Is Rick Santorum a Miser?

The Family Santorum

Over at The New York Times, columnist Charles Blow criticizes Rick Santorum for not donating more money to charity:

“(C)haritable giving doesn’t appear to be high on Motor Mouth Santorum’s list of priorities. As The Washington Post pointed out, based on Santorum’s tax return disclosure this week, he has given the least amount to charity of the four presidential candidates who have disclosed their tax returns. (Ron Paul has not.) His charitable giving was just 1.8 percent of his adjusted gross income. The Obamas were the highest, giving 14.2 percent, even though their income was second lowest.”

One wishes Santorum had given more money to charity. Tithing is a pillar of the Judeo-Christian social ethic, although one that is widely flouted. But Santorum’s comparative lack of giving is if not admirable at least understandable. He is the father of seven children (!). He needs to pay not only for his kids’ college tuition but also for the medical bills of his youngest daughter, Bella, who has a rare genetic disease.

Santorum’s oldest daughter, Elizabeth, is enrolled in college, although she is taking the year off to work on her dad’s campaign, as is his oldest son, John. His other kids are 4 to 14 years old. Although Santorum has criticized the idea that every child must attend college, he is paying for Elizabeth’s tuition. One presumes he will pay for the rest of his kids’ college tuition too.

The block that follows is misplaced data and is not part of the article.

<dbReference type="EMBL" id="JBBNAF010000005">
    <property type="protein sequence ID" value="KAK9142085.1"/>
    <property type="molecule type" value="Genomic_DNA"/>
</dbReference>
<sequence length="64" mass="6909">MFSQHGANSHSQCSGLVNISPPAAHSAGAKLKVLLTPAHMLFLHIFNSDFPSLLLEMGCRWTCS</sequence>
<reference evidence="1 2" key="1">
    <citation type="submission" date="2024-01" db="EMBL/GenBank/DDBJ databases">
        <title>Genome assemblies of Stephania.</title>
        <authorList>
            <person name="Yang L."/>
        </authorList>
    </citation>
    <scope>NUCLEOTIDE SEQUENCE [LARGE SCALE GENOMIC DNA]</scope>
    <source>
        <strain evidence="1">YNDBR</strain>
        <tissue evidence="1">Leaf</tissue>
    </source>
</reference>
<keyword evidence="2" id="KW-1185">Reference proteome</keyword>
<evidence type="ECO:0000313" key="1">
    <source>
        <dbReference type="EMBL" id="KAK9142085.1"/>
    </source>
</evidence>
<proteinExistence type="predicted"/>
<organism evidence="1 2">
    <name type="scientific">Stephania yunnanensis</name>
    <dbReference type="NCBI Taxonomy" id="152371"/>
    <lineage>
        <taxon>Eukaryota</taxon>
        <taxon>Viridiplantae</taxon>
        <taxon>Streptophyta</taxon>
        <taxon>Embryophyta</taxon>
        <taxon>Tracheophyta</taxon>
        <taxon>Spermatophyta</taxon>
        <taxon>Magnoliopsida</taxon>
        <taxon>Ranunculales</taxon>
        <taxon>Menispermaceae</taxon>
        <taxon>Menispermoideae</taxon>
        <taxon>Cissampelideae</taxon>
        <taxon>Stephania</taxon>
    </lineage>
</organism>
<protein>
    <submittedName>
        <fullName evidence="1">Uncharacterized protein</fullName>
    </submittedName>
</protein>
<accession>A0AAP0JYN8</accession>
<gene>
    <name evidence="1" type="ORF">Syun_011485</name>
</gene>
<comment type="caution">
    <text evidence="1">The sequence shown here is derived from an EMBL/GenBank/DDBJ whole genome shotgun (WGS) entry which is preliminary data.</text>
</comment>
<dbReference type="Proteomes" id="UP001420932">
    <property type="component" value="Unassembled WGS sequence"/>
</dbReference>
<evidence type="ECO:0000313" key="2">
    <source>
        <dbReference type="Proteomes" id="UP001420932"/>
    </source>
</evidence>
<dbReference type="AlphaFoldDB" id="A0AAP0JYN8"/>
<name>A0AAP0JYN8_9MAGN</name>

That’s why a comparison between Santorum’s charitable donations and those of Obama’s and Romney’s is not fair. Obama has two children of school age, while Romney’s are grown up. No wonder they gave more money to charity. Their future financial liabilities are a lot less.

Sure, Santorum could decide not to pay for his kids’ college expenses and future college expenses as well as Bella’s medical bills to boost his charitable giving totals, but Americans likely would not consider such a decision charitable. Probably they would consider it un-charitable, miserly even. Charity does begin at home after all.

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29 thoughts on “Is Rick Santorum a Miser?

  1. Justeds says:

    I thought tithing was supposed to 10% net, not gross. And since when were deductions allowed? Is there a ‘Tithing Code’ I haven’t seen? What other loopholes are there? Are there special tithing consultants to advise us now?

  2. John J. Jakubczyk says:

    There is a bit of a difference in the incomes, the number of children and the primary residence not to mention the medical and educational needs of those children. but if one wants to get focused, one looks at Obama’s charitable giving over the four years prior to his becoming president, not to mention Joe Biden’s audacious giving.

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